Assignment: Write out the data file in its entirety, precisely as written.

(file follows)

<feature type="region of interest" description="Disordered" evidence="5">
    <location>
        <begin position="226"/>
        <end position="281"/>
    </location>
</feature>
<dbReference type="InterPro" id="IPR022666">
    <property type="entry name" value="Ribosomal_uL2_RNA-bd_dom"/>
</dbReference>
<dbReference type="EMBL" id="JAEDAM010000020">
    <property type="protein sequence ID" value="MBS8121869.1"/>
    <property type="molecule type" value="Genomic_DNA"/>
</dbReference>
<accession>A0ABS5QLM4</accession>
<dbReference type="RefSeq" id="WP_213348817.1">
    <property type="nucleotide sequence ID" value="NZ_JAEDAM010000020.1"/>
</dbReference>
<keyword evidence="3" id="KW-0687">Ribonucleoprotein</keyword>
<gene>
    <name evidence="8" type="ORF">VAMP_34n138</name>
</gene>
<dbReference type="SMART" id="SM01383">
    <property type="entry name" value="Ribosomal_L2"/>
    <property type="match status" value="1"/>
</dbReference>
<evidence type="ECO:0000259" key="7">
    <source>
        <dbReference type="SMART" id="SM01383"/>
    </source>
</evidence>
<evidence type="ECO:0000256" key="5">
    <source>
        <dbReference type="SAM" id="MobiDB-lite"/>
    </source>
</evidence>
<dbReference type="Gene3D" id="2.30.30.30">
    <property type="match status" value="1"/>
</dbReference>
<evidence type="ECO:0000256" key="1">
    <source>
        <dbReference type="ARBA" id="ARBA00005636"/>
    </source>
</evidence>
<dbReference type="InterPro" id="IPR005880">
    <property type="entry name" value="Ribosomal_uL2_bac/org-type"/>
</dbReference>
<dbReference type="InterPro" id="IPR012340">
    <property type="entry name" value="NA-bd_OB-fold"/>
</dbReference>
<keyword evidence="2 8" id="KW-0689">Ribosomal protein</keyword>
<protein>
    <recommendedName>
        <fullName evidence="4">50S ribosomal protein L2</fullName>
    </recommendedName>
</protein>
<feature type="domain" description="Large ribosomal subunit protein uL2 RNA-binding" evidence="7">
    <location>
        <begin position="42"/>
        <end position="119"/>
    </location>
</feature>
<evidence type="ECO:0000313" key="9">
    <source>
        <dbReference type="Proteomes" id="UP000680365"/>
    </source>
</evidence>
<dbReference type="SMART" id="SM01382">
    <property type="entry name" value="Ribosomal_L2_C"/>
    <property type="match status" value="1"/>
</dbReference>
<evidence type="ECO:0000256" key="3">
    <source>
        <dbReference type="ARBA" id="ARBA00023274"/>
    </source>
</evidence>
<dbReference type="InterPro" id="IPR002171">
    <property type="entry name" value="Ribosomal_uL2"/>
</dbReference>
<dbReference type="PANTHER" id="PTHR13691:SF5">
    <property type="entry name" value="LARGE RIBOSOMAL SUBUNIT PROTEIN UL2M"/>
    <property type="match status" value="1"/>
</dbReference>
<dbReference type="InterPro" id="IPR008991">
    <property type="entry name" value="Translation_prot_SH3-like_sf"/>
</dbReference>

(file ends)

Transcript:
<feature type="region of interest" description="Disordered" evidence="5">
    <location>
        <begin position="226"/>
        <end position="281"/>
    </location>
</feature>
<dbReference type="InterPro" id="IPR022666">
    <property type="entry name" value="Ribosomal_uL2_RNA-bd_dom"/>
</dbReference>
<dbReference type="EMBL" id="JAEDAM010000020">
    <property type="protein sequence ID" value="MBS8121869.1"/>
    <property type="molecule type" value="Genomic_DNA"/>
</dbReference>
<accession>A0ABS5QLM4</accession>
<dbReference type="RefSeq" id="WP_213348817.1">
    <property type="nucleotide sequence ID" value="NZ_JAEDAM010000020.1"/>
</dbReference>
<keyword evidence="3" id="KW-0687">Ribonucleoprotein</keyword>
<gene>
    <name evidence="8" type="ORF">VAMP_34n138</name>
</gene>
<dbReference type="SMART" id="SM01383">
    <property type="entry name" value="Ribosomal_L2"/>
    <property type="match status" value="1"/>
</dbReference>
<evidence type="ECO:0000259" key="7">
    <source>
        <dbReference type="SMART" id="SM01383"/>
    </source>
</evidence>
<evidence type="ECO:0000256" key="5">
    <source>
        <dbReference type="SAM" id="MobiDB-lite"/>
    </source>
</evidence>
<dbReference type="Gene3D" id="2.30.30.30">
    <property type="match status" value="1"/>
</dbReference>
<evidence type="ECO:0000256" key="1">
    <source>
        <dbReference type="ARBA" id="ARBA00005636"/>
    </source>
</evidence>
<dbReference type="InterPro" id="IPR005880">
    <property type="entry name" value="Ribosomal_uL2_bac/org-type"/>
</dbReference>
<dbReference type="InterPro" id="IPR012340">
    <property type="entry name" value="NA-bd_OB-fold"/>
</dbReference>
<keyword evidence="2 8" id="KW-0689">Ribosomal protein</keyword>
<protein>
    <recommendedName>
        <fullName evidence="4">50S ribosomal protein L2</fullName>
    </recommendedName>
</protein>
<feature type="domain" description="Large ribosomal subunit protein uL2 RNA-binding" evidence="7">
    <location>
        <begin position="42"/>
        <end position="119"/>
    </location>
</feature>
<evidence type="ECO:0000313" key="9">
    <source>
        <dbReference type="Proteomes" id="UP000680365"/>
    </source>
</evidence>
<dbReference type="SMART" id="SM01382">
    <property type="entry name" value="Ribosomal_L2_C"/>
    <property type="match status" value="1"/>
</dbReference>
<evidence type="ECO:0000256" key="3">
    <source>
        <dbReference type="ARBA" id="ARBA00023274"/>
    </source>
</evidence>
<dbReference type="InterPro" id="IPR002171">
    <property type="entry name" value="Ribosomal_uL2"/>
</dbReference>
<dbReference type="PANTHER" id="PTHR13691:SF5">
    <property type="entry name" value="LARGE RIBOSOMAL SUBUNIT PROTEIN UL2M"/>
    <property type="match status" value="1"/>
</dbReference>
<dbReference type="InterPro" id="IPR008991">
    <property type="entry name" value="Translation_prot_SH3-like_sf"/>
</dbReference>